@Inman Park May 27th, 2011 1:26 pm – DeKalb county schools collects well over $30 million a year to do exactly that – close the gap between the ‘wealthy’ and the ‘poor’. However, they do not use it to hire support staff who work directly with students in small groups, instead they use it to fund a virtual army of “Instructional Coaches” in an “Office of School Improvement” who mostly tell teachers how to arrange their bulletin boards and give them scripted lessons.

Also – regarding math facts – this is the big aha for parents! Parents are not aware that teachers no longer teach basic math facts as we were taught (I had nuns – talk about drills!) Parents are expected to teach this. In fact, parents are basically also expected to teach early reading – especially if you value phonetics. Get some flash cards people!

Cobb Mom of 4

May 27th, 2011
9:39 pm

Congratulations APS Math Teacher.

Dr. Craig Spinks/Augusta

May 27th, 2011
9:58 pm

APS Math Teacher:

CONGRATULATIONS to your hard-working students and their hard-working, self-effacing teacher.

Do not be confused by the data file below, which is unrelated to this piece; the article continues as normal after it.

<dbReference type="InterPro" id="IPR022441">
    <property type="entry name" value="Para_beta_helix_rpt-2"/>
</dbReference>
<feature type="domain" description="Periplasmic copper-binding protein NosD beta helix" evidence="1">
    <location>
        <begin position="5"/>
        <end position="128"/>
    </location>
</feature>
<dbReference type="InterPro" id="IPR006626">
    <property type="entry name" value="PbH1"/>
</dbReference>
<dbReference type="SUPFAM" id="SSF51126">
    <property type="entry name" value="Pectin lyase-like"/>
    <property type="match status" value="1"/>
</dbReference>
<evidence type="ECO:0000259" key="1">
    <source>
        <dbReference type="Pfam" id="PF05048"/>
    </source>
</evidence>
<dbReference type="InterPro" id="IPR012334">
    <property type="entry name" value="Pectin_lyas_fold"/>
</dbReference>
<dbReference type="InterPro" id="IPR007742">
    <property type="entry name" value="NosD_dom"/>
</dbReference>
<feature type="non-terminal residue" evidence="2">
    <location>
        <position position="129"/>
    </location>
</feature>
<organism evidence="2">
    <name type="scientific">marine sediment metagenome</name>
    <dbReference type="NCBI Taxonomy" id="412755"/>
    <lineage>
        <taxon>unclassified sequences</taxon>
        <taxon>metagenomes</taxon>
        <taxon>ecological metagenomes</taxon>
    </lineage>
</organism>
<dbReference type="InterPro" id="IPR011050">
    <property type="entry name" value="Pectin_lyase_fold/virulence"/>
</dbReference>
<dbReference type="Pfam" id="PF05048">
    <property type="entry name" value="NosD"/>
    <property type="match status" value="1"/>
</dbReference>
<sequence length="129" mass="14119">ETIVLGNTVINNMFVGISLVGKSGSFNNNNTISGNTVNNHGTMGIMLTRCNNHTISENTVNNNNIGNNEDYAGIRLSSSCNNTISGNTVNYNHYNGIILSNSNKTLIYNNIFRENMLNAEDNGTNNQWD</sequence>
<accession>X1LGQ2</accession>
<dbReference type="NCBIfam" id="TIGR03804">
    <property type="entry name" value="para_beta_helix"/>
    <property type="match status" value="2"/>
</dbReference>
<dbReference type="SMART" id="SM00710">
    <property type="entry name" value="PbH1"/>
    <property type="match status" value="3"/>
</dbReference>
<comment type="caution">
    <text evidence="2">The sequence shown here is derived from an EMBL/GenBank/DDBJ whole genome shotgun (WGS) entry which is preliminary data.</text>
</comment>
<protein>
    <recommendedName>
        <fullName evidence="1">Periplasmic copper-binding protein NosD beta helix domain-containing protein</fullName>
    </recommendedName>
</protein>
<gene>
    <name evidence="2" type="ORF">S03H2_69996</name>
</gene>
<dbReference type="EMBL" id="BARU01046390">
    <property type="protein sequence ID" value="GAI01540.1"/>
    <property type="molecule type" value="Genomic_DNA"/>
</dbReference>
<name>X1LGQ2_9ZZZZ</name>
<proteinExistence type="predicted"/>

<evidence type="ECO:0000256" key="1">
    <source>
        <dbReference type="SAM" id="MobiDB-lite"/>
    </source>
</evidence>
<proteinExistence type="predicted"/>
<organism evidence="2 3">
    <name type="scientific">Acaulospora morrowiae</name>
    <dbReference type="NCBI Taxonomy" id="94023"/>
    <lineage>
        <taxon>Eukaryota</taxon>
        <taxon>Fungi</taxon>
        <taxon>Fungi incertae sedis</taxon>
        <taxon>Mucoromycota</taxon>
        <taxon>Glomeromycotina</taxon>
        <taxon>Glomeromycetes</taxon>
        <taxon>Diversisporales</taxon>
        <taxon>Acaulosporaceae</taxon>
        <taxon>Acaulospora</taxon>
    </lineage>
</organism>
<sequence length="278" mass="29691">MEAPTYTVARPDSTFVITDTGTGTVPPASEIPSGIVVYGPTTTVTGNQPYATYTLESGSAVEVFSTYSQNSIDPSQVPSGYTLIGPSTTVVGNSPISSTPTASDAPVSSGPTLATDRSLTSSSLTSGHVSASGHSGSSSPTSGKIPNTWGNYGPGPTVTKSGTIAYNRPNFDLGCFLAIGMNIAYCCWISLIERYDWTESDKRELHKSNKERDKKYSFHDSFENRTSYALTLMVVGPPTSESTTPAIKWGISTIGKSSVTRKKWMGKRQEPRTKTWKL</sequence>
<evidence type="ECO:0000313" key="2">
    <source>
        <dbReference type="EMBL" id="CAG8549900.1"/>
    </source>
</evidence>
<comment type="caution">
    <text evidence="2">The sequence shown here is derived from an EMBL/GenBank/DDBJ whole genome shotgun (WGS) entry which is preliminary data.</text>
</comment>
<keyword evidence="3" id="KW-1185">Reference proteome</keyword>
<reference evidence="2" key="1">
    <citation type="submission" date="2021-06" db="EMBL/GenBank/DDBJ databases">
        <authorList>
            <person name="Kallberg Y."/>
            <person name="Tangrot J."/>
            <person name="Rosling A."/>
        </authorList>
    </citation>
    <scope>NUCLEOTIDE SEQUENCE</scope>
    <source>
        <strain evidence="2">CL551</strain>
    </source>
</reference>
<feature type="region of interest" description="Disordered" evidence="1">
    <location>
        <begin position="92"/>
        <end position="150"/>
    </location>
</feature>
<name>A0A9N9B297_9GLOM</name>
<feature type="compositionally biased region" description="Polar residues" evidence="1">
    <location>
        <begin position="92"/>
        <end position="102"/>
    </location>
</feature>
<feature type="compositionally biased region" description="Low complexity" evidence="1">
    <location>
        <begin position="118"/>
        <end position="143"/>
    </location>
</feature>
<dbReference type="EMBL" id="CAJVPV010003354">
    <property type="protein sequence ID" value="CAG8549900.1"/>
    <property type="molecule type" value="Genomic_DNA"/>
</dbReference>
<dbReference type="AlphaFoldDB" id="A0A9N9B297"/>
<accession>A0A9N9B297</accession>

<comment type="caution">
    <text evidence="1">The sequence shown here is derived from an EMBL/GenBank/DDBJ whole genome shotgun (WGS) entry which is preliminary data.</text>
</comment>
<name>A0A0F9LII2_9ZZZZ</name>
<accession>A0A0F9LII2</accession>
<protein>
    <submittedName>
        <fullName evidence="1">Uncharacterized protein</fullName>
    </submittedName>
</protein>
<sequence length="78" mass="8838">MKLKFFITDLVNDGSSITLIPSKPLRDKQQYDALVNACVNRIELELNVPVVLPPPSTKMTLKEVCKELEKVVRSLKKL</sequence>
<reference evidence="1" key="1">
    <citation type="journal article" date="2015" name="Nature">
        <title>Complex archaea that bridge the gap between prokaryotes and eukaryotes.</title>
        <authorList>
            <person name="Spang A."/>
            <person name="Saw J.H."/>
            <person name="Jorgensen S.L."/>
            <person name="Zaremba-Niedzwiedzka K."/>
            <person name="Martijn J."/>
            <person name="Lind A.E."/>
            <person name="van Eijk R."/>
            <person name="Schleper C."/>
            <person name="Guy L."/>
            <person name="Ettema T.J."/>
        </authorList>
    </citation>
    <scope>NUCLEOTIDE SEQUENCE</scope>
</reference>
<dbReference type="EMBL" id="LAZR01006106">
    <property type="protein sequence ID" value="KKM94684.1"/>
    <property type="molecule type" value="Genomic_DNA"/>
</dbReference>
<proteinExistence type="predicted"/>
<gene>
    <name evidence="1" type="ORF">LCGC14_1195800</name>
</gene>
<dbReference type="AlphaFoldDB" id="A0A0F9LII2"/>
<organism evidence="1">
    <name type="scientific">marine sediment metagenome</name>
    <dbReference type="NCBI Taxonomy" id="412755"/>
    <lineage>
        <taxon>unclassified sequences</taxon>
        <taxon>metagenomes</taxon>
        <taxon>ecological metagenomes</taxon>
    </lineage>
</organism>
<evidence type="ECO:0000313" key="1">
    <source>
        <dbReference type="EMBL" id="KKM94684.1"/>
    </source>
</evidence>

justin

May 28th, 2011
8:21 am

I would like to think the reason we teach math is to help students better thinkers, not walking calculators….

[...] Cherokee leads metro in grad test scores; Atlanta lands last – Atlanta Journal Constitution (b… [...]

GA parent/teacher

May 28th, 2011
8:55 am

@Maureen
What school systems had the highest graduation rates statewide?

Dunwoody Mom

May 28th, 2011
8:57 am

@APS Math Teacher – I hope you also gave credit to the previous Math teachers for your students. The grad test encompasses everything taught since 9th grade – not just this school year.

GA parent/teacher

May 28th, 2011
8:59 am

@Maureen
What school systems had the highest graduation test scores statewide? There should be a direct correlation between graduation rates and test scores.